Dr. Sager's Poem

 

Cascabel Mojave

 

Scrolling Title Sequence

 

Query:  What rules require

the writer remain within

the format limitations

of one literary genre?

 

Opening Shots (POV)

Twilight, summer evening:

in the porch light

a Mojave lies,

a desert talisman, shaman stick

diagonally thrust straight

across my porch’s cement square

like a compass needle

pointing south-southeast,

as though it cannot fathom

the smooth, cool feel of

cement to its belly, nor

 brick façade wall and screen door

that block its way along the unmarked

but memorized paths residing

in its primitive reptilian brain.

 

For the snake that came before

the snake that came before

this snake,

there was no house, no

sidewalk, nothing to cross,

or block its progression from flats

to the next mountain or mesa

filled with rabbit or desert rat, whatever surrenders

to its deadly venom to become its sustenance.

Who am I, to modify its path through eternal time?

 

 (Close-Up)

Despite the screen-door between the snake and me,

I am possessed by its essence:  green tinged,

pebble-grained skin, thick, rigid, patterned body,

dark tongue and rattle-studded tail.

 

(Medium Pan Shot, Left [through screen, from inside house])

Tensed, a scant five feet

along the adjoining walkway,

my small tortoise-shaded, long-haired cat,

crouches, its eyes on the snake.

 

 

 

 

(Zoom-Out, Pan Right, until inclusive of cat and snake)

Soon the snake will sense the cat’s direction,

and turn to satisfy another instinct, so that

the snake, the cat, and I will play out a drama

linked by hunger, fear, and affection.

For the moment, nothing moves:

I’m fear-frozen; the cat catapult-cocked.

She’s ready to launch at the motionless snake.

 

Action

 

(Tracking-Shot)

A matter of seconds to turn in place

out the back door, over the deck,

across the yard, through the side gate,

around to the front of the house.

The scene as before

(cat poised to leap, the snake as asleep),

I now enter, scooping up the cat.

 

(Slow-Motion) 

Then, my fingers deep

in cat fur, I look up to see the snake

twisting about, in serpentine S’s,

head slightly raised, its eyes

fixed on the cat and me.

I invert my steps, watching the snake.

 

(Normal-Speed)

Then spin round and run, cat in arms,

circling the house, tossing the cat inside.

I pause to grab a hoe for the snake –

but when I return, the walkway is empty,

and darkness drapes the front lawn.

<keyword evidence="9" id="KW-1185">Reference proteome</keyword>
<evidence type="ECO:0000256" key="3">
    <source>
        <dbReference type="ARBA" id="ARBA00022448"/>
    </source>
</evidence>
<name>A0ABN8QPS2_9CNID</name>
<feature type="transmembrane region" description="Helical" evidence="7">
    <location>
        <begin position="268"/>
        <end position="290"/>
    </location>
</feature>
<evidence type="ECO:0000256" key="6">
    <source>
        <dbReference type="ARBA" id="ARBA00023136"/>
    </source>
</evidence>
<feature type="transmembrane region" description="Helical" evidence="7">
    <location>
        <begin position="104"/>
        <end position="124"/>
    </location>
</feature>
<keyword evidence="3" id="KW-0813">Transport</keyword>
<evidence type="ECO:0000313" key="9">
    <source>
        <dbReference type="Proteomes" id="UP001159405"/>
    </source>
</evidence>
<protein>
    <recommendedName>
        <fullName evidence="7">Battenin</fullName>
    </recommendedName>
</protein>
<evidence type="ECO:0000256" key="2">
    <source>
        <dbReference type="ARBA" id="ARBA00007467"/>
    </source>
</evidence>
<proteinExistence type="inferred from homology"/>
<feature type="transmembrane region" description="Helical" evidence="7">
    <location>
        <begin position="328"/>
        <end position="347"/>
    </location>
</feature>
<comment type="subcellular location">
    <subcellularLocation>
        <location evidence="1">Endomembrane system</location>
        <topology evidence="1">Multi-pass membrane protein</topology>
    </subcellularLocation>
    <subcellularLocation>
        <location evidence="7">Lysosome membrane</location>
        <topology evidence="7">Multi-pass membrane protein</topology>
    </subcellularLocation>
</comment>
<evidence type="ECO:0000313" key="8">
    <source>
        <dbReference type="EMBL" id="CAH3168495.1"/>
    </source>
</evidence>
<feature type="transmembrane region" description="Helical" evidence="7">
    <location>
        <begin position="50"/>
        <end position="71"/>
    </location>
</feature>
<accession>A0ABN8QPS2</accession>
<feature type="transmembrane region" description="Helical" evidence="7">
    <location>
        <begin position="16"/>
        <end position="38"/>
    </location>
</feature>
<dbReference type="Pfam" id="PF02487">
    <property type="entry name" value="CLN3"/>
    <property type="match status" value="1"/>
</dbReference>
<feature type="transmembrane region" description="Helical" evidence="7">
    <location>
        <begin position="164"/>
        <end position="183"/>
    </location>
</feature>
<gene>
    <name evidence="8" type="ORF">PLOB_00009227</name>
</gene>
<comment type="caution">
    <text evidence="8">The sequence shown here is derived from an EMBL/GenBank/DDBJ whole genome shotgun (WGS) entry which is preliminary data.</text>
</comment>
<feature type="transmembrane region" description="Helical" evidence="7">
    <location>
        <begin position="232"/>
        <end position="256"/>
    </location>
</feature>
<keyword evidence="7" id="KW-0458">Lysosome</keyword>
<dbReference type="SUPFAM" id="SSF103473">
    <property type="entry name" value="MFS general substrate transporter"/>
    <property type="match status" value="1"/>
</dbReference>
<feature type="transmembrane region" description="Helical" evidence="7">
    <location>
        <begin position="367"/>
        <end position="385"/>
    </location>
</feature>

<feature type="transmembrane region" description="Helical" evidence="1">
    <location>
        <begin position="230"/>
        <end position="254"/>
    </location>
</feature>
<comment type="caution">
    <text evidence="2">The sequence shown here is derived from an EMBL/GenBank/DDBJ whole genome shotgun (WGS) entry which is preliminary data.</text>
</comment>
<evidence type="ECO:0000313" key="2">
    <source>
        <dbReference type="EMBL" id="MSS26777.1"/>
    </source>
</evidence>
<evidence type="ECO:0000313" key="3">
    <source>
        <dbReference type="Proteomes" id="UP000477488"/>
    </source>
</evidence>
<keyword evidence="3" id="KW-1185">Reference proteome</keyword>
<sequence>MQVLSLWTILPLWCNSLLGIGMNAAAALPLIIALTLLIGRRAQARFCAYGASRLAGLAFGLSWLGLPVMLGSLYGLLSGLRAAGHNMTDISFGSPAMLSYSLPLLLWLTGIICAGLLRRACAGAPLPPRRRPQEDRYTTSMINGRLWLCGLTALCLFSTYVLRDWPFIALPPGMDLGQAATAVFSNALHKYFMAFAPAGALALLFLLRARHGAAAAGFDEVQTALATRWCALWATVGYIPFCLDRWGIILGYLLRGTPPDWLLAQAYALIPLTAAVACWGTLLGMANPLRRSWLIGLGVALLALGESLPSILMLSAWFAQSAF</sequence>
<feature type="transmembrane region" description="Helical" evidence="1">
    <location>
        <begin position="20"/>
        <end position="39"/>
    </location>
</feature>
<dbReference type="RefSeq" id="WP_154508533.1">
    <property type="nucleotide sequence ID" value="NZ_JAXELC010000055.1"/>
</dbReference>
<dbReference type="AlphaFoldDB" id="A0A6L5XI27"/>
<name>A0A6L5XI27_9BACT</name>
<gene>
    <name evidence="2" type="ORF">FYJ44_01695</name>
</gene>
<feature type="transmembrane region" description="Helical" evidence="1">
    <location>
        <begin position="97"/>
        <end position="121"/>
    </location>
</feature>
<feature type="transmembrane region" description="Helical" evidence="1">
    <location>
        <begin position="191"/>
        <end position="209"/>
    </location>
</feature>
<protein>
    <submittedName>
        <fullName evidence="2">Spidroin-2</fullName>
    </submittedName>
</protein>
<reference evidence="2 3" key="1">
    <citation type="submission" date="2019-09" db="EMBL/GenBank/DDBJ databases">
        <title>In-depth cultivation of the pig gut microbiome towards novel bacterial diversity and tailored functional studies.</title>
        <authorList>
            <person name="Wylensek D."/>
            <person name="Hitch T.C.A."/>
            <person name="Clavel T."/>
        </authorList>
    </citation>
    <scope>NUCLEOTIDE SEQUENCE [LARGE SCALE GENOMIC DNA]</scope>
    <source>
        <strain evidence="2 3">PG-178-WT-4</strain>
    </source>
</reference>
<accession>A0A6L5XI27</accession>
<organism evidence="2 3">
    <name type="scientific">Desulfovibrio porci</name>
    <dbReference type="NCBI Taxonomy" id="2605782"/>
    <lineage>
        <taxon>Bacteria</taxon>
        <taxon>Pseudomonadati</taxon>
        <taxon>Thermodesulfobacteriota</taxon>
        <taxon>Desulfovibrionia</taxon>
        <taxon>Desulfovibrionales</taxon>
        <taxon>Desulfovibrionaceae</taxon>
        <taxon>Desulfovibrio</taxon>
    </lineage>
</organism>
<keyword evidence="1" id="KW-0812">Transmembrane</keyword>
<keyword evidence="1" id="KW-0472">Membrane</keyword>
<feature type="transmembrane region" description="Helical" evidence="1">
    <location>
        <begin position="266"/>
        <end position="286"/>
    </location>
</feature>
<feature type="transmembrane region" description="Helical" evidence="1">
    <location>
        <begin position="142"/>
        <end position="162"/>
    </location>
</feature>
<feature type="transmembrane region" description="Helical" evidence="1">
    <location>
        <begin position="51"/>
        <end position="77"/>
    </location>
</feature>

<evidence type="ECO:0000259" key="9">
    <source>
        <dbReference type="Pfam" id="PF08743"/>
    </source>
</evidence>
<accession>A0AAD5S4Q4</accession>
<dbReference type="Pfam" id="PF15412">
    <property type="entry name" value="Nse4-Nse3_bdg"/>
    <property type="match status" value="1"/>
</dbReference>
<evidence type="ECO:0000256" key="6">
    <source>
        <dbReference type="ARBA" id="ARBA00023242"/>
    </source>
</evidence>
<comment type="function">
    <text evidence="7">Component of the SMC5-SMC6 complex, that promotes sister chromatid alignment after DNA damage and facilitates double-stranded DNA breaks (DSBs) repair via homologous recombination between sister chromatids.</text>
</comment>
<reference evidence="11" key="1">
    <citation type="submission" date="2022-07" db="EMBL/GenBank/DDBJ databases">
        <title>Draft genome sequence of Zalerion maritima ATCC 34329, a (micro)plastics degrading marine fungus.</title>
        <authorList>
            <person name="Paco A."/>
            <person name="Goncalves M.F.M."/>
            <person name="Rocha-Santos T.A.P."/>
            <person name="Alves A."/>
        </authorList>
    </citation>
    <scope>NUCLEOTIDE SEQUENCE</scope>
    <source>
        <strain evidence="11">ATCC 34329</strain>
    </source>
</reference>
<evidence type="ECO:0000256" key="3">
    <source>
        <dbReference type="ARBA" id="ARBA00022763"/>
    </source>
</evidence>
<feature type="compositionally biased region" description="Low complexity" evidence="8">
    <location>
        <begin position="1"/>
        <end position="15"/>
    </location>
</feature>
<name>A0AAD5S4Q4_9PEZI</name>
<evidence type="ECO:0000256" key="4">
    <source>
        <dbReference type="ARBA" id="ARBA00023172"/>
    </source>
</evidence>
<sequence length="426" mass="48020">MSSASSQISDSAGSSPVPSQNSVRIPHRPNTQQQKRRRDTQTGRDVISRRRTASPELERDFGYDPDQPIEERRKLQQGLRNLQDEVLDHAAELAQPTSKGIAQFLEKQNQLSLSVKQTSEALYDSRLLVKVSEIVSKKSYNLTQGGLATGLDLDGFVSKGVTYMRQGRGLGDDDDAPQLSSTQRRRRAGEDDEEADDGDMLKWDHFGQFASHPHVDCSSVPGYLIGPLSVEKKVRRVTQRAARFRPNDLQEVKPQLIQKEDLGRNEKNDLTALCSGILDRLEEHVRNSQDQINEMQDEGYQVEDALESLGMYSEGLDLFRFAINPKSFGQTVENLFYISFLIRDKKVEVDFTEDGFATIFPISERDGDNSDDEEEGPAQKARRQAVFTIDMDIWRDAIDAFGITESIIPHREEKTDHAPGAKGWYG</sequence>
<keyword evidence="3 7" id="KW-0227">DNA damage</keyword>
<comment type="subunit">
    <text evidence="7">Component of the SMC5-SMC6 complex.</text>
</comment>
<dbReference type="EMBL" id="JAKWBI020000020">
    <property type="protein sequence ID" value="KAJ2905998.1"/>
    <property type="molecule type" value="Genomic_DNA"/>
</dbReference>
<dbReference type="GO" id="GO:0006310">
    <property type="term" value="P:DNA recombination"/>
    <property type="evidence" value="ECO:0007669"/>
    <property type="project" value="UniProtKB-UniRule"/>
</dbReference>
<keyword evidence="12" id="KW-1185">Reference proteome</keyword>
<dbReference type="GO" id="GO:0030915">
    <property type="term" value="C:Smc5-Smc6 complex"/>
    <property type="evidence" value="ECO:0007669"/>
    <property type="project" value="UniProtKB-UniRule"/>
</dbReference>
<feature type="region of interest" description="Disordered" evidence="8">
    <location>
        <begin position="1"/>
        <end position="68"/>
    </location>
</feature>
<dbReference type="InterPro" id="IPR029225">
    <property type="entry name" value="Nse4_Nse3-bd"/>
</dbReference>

So I retreat to the haven of porch light,

barefoot, bare-legged, summer shorts, and T-shirt,

wearing not much more than that in Eden,

totally vulnerable in the world of the snake – 

better to step inside the screen-door, turn off the light.

Let the snake return to its realm of night.

 

Coda

 

The image, the angled snake

across the lighted porch, surrounded by darkness

is stronger than any paralyzing poison –    

a turgid, phallic form, etched in my psyche.

 

Ending Shots (As in Satellite Mapping Shots)

(Zoom-in, overhead shot inclusive of house, porch and deck visible and surrounding streets out to where the ranch pastures cut off the regularized street patterns of the urban housing development)

(Zoom-out to show layout of town, surrounding ranch land, mountainous desert beyond)

(Zoom-in to close-up of golf course at the edge of the town)

 

(Extreme close-up zoom to last green of golf-course)

Passing the hole of the last green, a sinuous shape moves in the general direction

south-south-east, toward the far mountains of the Big Bend and Mexico,

in the darkness, obstacles and fear, not within its perception.

                                  

Advance Crew Notes: (Location) I think this house will work; the porch, deck, and side gate from the back yard match the requirements of the action.  There is a vacant lot across the street, generally clear, except for cacti and native grasses.  Equipment can be parked here.  Science query:  Yes, the Mojave rattlesnake is found in this part of Texas, even though it is named for a desert in California.  It ranges across the U. S. Southwest through West Texas, down into Old Mexico, mostly in the mountainous desert sections.  Safety precautions:  Crew handling the snake should be aware that the venom of this variety of rattlesnake has a double toxicity – the venom not only breaks down the protein of the victim struck by the snake (for easier digestion) but attacks the nerves as well, paralyzing the victim (preventing escape).